Genre: Animal Care and Pets, Animal Rights, Dogs
Publisher: Lomack Publishing
Publication Date: November 3, 2018
- ASIN: B07K5MM6WJ
- Print Length: 191 pages
- Source: Author Request
Title and Cover: Chasing the Blue Sky – Immensely appealing cover instantly tells the story
In the sweltering heat of a Clay County summer, a chained dog gives birth to a spirited, black puppy named Toby. Taken from his mother’s side at just a few weeks old, Toby soon wins the love of an adoring family. But just as quickly, he finds himself struggling to survive in the unforgiving world of the county animal shelter.
But he’s not alone – a motley cast of homeless dogs and a devoted pair of shelter workers will give anything to make sure Toby makes it out alive.
Chasing the Blue Sky is the compelling, emotional story of one dog’s journey to find his place in the great big world.
Extremely difficult subject for most anyone who has an empathetic ear for our animals, this book explores the journey of a dog who is also a mixed breed pit bull and black. Unfortunately, the latter two have depressing chances of being happily placed in forever homes. I would love to say this is a doggy story in the spirit of W. Bruce Cameron (A Dog’s Way Home), but, no, it is not, though it is certainly a story that needs to be told. And told over and over again.
Toby is the story of a young pit mix surrendered to an animal shelter without having taken the time to investigate alternatives. His family had relegated him to the yard and discovering they were expecting a third child, decided he represented more time and money than they’d be able to offer.
The narrative paints a grim picture of an animal suddenly confronted with extreme sensory overload from the barking of other dogs to the smells of fear, strangers, kennels stretched to capacity, and the courageous but dwindling numbers of volunteers. The well-developed characters, reflected a sense of purpose, trying their best to quiet and relax the animals, keep their kennels clear of excrement, exercised, and fed. There were a variety of canine characters contained within the county shelter whose stories touched the heart and sounded amazingly real, easily pictured.
It’s an overwhelming task given the sheer numbers of animals placed yearly in shelters (depending on whose stats you believe from six million to more than seven million yearly with only one-quarter to one-third placed). One of my favorite characters was Anne who projected a calm, loving profile to her charges. On the whole, an ode to shelter volunteers and the work they all do to return some of the love given so freely from those who were “surrendered,” many for ill-considered reasons.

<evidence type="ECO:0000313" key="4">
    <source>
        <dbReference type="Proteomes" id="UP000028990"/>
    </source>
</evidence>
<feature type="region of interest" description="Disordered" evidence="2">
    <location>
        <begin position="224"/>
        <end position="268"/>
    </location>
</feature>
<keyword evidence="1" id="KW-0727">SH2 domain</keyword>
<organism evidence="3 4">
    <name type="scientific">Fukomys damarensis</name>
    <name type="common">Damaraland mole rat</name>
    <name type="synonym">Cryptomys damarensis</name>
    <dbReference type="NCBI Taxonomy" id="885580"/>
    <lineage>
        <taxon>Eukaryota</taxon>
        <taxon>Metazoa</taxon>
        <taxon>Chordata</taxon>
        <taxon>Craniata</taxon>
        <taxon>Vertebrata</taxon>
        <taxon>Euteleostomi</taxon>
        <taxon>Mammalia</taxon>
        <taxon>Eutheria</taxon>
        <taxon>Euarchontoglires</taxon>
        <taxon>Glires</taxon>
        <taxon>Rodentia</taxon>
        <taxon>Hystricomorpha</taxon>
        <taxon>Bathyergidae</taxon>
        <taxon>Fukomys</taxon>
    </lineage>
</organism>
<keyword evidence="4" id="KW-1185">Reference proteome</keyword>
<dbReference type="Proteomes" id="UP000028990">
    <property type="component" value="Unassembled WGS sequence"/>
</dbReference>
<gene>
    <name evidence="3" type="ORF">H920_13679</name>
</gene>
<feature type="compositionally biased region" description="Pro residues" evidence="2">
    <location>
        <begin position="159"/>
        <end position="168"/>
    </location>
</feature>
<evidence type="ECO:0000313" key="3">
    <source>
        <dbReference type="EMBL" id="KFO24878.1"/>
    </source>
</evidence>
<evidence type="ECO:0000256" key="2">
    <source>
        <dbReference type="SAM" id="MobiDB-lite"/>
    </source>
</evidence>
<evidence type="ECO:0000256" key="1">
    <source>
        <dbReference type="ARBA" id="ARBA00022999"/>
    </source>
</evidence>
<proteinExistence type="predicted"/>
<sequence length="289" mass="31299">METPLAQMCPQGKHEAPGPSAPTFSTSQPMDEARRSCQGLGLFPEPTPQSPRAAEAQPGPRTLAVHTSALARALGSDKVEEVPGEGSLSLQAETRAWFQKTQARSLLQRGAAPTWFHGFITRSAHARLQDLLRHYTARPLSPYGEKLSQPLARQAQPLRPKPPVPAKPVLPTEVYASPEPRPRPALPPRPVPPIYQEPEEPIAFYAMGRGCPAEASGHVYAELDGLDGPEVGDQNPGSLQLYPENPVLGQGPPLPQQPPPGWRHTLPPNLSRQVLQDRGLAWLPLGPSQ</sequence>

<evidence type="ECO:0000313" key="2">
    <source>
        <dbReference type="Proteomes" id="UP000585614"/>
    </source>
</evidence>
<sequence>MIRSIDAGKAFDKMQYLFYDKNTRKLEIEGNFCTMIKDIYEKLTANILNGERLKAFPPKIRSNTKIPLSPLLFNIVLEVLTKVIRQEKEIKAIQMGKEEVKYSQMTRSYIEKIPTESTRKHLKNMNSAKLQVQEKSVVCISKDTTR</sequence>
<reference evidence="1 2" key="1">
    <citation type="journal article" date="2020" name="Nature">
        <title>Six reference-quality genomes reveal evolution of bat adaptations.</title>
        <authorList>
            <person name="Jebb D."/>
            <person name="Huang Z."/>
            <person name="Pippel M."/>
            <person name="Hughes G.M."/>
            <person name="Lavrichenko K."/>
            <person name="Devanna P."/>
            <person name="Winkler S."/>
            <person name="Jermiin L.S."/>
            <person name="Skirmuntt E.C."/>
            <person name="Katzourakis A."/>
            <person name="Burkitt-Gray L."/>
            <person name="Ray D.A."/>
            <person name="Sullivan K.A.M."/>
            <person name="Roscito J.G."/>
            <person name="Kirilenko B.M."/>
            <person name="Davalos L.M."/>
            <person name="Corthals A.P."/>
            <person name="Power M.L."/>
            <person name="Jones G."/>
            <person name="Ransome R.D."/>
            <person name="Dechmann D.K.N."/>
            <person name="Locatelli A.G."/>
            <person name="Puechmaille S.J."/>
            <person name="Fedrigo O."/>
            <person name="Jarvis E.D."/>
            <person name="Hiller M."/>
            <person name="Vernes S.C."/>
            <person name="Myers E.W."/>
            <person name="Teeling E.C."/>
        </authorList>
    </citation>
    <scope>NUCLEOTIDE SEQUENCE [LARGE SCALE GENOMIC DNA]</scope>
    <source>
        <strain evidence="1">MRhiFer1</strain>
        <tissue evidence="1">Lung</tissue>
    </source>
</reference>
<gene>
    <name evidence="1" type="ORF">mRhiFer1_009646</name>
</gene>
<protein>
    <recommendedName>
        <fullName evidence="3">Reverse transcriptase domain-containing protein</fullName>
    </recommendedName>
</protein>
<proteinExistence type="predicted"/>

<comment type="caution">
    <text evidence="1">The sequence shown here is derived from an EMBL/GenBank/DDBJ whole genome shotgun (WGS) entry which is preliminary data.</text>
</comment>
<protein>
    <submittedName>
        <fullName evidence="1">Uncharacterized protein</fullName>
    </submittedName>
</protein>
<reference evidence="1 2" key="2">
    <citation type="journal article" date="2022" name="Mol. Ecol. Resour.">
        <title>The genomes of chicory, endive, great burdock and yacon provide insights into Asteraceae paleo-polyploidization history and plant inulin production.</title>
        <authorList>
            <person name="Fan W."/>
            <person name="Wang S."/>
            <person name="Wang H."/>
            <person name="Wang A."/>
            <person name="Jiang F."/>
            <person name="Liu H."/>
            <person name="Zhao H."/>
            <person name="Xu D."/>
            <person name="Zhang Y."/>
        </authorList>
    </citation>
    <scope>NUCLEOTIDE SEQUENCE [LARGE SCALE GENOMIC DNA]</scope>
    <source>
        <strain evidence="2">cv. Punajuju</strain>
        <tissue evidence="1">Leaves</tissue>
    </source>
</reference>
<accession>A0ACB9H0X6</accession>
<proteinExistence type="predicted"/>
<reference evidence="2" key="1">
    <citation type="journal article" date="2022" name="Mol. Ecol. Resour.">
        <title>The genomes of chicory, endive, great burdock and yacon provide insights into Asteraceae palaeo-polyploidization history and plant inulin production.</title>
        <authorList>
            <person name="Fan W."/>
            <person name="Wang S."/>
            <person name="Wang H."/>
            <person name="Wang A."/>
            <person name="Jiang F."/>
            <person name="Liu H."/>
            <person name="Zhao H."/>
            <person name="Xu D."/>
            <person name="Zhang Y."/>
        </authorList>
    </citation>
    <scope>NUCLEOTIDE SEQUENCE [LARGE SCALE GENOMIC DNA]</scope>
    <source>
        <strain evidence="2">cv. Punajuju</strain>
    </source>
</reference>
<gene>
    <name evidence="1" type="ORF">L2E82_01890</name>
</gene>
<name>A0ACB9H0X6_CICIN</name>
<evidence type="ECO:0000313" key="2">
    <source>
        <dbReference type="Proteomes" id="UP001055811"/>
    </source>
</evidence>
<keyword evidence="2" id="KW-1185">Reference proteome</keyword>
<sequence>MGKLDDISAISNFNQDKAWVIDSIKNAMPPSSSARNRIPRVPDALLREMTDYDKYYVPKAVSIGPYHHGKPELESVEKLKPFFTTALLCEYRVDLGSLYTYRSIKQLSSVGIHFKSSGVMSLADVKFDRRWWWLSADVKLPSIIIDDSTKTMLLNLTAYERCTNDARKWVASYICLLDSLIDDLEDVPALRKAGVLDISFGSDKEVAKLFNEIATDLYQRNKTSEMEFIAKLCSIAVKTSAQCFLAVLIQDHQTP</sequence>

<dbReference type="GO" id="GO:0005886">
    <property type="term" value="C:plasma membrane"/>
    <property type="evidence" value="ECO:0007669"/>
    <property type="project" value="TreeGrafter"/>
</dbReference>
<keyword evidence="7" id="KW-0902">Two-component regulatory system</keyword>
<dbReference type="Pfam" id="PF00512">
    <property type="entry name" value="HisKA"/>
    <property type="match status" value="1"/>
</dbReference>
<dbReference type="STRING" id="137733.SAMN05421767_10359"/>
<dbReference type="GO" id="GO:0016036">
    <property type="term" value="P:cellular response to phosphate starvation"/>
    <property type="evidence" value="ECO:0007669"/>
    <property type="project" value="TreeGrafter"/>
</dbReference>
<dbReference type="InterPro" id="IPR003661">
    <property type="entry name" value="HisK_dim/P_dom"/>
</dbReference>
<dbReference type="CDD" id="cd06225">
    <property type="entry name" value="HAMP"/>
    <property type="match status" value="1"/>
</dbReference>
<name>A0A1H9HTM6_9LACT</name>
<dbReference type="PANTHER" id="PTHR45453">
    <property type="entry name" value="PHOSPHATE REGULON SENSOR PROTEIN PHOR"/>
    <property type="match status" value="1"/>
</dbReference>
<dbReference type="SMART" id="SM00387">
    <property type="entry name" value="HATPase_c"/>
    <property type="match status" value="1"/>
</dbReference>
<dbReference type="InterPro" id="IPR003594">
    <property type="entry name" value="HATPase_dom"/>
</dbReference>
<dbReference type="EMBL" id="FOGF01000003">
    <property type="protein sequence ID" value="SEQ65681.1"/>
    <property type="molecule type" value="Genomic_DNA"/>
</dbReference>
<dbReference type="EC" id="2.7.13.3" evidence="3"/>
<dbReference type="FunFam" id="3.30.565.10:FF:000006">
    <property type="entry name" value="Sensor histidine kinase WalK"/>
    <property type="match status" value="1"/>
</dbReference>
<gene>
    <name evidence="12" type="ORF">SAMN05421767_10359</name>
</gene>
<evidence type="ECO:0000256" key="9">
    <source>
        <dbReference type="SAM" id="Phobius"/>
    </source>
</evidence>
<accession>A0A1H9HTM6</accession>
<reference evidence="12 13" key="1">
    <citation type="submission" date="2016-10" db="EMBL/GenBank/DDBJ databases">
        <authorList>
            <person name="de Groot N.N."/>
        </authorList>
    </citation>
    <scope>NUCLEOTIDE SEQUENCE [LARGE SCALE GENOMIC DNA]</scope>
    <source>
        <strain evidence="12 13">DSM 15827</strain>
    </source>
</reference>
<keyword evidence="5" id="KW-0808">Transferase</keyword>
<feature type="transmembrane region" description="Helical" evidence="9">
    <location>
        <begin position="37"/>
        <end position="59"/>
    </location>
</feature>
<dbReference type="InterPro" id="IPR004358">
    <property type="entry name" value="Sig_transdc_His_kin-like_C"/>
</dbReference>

Several messages of importance conveyed here from the work of rescues and dog (or cat) adoptions to the interpretation or misinterpretation of animal reactions and body language to extreme circumstances. The narrative portrays Toby’s story as he proceeds through the system. Dialogue, both human and animal, felt realistic for the most part. I did have a problem (1) in the timeline I perceived and (2) the exceptional anthropomorphic feelings expressed. But education is good and who knows how much a dog really understands or can communicate with each other.
I received this ebook download as a result of the author’s request for an honest review and these are my opinions. Recommended as a book everyone should read, whether considering a surrender or not. It’s a powerful, gripping, and emotional read and whether or not you agree with the sympathies of the author definitely gives you food for thought.
Rosepoint Publishing: Four point Five of Five Stars
WILL LOWREY is an attorney and animal rights advocate from Richmond, Virginia. He holds a Juris Doctor from Vermont Law School and a Bachelor of Science from Virginia Commonwealth University. Will has been actively involved in animal causes for over 15 years, including experience with animal sheltering, pit bull advocacy, natural disaster response, animal fighting cases, roadside zoo closures, Native American reservations, community outreach, protests, and public records campaigns. He is also the author of “We the Pit Bull: The Fate of Pit Bulls Under the United States Constitution” published in the Lewis and Clark Animal Law Review Journal, Volume 24, Issue 2. For comments, questions, copyright, or ordering information, visit lomackpublishing.com
©2018 V Williams